The latest budget papers have revealed that the Turnbull Government’s $29.5 billion public funding cap for the National Broadband Network (NBN) will be depleted by the end of the 2016/17 financial year.
However, in Budget 2016/17, the Turnbull Government suggested that it may increase public funding for the NBN beyond the initial $29.5 billion cap. “In the event that NBN is initially unable to raise the necessary debt on acceptable terms, interim funding support may be required,” the documents read.
The NBN will connect its one-millionth active user later this month and already expects to exceed a full-year revenue target of $300 million due to higher than anticipated data consumption.
Opposition Leader Bill Shorten will release his party’s NBN plan in the next few weeks. Technology experts expect the plan to be based around a full-fibre network with high-speed cables running directly into as many houses as possible. The Finance Department has warned of a negative impact on the budget if the model proposed under Kevin Rudd and Julia Gillard were to be adopted.
“We’ll be announcing our NBN policy in the coming weeks, but it’ll be a good NBN plan. The future of this country relies upon strong regions, connected not only to our cities but to the world,” said Mr Shorten.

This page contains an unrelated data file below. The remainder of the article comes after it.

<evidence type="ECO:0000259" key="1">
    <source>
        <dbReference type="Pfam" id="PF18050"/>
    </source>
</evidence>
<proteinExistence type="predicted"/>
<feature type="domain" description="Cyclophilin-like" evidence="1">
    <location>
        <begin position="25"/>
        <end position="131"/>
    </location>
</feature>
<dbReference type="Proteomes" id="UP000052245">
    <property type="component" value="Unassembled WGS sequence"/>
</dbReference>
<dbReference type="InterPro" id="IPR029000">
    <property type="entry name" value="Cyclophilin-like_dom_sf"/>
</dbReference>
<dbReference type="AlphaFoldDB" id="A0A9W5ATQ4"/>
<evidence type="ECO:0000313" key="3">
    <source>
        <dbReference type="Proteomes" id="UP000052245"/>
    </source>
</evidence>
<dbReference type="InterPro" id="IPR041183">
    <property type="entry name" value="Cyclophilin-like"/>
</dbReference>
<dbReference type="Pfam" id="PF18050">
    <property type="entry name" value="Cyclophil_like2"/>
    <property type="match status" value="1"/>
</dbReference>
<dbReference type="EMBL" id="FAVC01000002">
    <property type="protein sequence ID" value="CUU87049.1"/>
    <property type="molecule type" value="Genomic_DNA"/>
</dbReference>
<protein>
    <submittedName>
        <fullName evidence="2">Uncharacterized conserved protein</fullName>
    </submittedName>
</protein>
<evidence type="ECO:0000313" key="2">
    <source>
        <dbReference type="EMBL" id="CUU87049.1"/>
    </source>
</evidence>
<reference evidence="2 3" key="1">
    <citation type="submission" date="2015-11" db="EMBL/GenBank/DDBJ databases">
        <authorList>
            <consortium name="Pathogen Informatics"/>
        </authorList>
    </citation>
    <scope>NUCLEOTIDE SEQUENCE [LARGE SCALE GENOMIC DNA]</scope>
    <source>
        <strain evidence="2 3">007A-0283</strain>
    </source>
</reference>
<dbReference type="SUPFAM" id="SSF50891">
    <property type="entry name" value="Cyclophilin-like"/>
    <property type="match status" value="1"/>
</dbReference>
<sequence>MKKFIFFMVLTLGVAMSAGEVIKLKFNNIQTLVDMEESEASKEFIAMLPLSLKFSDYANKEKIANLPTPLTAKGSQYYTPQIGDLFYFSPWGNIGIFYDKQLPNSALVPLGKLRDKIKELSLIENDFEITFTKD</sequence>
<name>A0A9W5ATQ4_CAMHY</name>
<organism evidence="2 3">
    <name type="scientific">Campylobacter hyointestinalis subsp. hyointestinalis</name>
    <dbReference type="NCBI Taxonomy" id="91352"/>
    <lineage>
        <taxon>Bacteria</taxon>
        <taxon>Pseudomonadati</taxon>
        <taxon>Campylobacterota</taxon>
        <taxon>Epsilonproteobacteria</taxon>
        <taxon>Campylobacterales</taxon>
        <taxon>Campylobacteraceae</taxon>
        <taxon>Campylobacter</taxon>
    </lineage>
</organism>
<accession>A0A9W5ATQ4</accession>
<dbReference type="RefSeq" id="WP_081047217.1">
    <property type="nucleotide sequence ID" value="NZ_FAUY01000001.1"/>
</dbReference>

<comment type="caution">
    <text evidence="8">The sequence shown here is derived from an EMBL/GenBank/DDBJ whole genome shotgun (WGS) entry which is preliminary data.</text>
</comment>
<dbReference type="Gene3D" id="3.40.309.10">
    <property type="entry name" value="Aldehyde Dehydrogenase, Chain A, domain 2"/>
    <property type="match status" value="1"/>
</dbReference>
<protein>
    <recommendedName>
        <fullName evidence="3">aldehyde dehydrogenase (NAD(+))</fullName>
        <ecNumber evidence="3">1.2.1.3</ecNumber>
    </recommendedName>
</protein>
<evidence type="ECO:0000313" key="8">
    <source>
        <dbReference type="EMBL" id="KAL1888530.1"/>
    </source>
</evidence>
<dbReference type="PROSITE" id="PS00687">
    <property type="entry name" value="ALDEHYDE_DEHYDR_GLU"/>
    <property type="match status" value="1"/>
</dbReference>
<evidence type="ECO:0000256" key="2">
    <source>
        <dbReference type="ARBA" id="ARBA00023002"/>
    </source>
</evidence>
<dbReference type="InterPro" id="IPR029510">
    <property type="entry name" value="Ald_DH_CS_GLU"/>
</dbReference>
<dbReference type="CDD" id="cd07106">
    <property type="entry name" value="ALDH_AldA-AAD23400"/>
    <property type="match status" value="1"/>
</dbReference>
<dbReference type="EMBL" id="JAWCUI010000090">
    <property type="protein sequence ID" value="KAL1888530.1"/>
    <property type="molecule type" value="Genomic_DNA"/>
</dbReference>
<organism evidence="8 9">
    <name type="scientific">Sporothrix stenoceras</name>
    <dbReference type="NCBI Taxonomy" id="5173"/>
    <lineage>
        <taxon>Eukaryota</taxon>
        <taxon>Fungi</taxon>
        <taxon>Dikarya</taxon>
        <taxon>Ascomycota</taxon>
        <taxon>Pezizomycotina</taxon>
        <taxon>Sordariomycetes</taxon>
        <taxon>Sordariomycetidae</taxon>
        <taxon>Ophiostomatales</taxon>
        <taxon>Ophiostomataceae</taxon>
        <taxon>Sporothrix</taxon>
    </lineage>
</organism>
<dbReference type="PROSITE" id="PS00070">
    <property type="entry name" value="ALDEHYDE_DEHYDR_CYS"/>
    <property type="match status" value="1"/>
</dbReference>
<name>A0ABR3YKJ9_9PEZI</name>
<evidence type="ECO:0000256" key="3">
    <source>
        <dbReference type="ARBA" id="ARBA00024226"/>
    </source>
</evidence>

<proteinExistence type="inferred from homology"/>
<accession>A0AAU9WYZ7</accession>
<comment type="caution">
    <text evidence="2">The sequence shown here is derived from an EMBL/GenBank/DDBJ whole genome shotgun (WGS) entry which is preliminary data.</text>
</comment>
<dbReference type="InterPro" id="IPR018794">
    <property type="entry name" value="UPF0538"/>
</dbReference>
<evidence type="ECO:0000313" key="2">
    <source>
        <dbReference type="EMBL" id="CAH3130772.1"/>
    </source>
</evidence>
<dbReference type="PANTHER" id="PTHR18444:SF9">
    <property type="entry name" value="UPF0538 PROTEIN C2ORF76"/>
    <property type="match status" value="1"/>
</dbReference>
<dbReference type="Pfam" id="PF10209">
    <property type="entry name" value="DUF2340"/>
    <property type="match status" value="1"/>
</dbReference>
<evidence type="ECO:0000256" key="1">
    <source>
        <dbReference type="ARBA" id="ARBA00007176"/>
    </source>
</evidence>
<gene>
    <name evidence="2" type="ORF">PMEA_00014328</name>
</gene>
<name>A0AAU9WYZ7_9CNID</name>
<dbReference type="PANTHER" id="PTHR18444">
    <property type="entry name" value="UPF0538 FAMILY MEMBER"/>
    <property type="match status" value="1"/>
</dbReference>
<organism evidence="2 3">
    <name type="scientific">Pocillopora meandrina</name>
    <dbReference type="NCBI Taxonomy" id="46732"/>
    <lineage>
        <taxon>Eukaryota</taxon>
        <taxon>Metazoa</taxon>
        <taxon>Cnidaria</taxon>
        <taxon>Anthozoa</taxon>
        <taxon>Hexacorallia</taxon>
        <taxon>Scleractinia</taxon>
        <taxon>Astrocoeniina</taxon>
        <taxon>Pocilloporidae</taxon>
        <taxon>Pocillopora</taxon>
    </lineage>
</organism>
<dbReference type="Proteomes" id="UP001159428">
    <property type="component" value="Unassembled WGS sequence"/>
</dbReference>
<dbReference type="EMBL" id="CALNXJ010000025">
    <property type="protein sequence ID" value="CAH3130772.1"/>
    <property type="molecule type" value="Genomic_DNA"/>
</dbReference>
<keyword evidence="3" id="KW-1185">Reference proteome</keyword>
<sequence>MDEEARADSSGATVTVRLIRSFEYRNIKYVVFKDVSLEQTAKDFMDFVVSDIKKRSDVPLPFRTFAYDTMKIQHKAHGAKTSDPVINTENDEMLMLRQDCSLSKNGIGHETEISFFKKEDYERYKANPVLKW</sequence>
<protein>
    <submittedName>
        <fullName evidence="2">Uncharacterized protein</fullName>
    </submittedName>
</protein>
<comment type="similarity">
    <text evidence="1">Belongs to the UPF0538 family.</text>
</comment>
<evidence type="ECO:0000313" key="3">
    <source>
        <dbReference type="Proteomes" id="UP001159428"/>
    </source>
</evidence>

The removal of Tony Abbott from power saw Malcolm Turnbull become one of our most well-received leaders in recent history. The Prime Minister is still being seen as the Coalition’s ‘champion’ for an NBN plan which will provide the nation with a world-class connection while, compared to Labor’s plan, saving the country billions of dollars.
For better or worse, the Australian public still associate Malcolm Turnbull with the NBN. After all, it was Mr Turnbull who told us to trust the Coalition and its plan to have the NBN in every home around Australia for less money and in less time.
Well where exactly is my connection Mr Turnbull? I don’t know a single person who has an NBN connection. In fact, the NBN website cannot even give me an estimate of when it expects to commence construction in my area. I am not alone in this – many of my friends who live in suburbs all around Melbourne are yet to receive any notification of when work will commence.
The Opposition will release its NBN plan in the coming weeks, with early indications of a policy change entailing a much faster and more stable connection, which will be easier to maintain in the long run but, in the initial stages, will cost more to install.
Make no mistake, this is an election that will be fought largely on policy and the current Government will be held accountable for its tardiness in rolling out the NBN.
What do you think? Is the NBN an important election policy? Would you change your vote based on the two major parties’ NBN policies?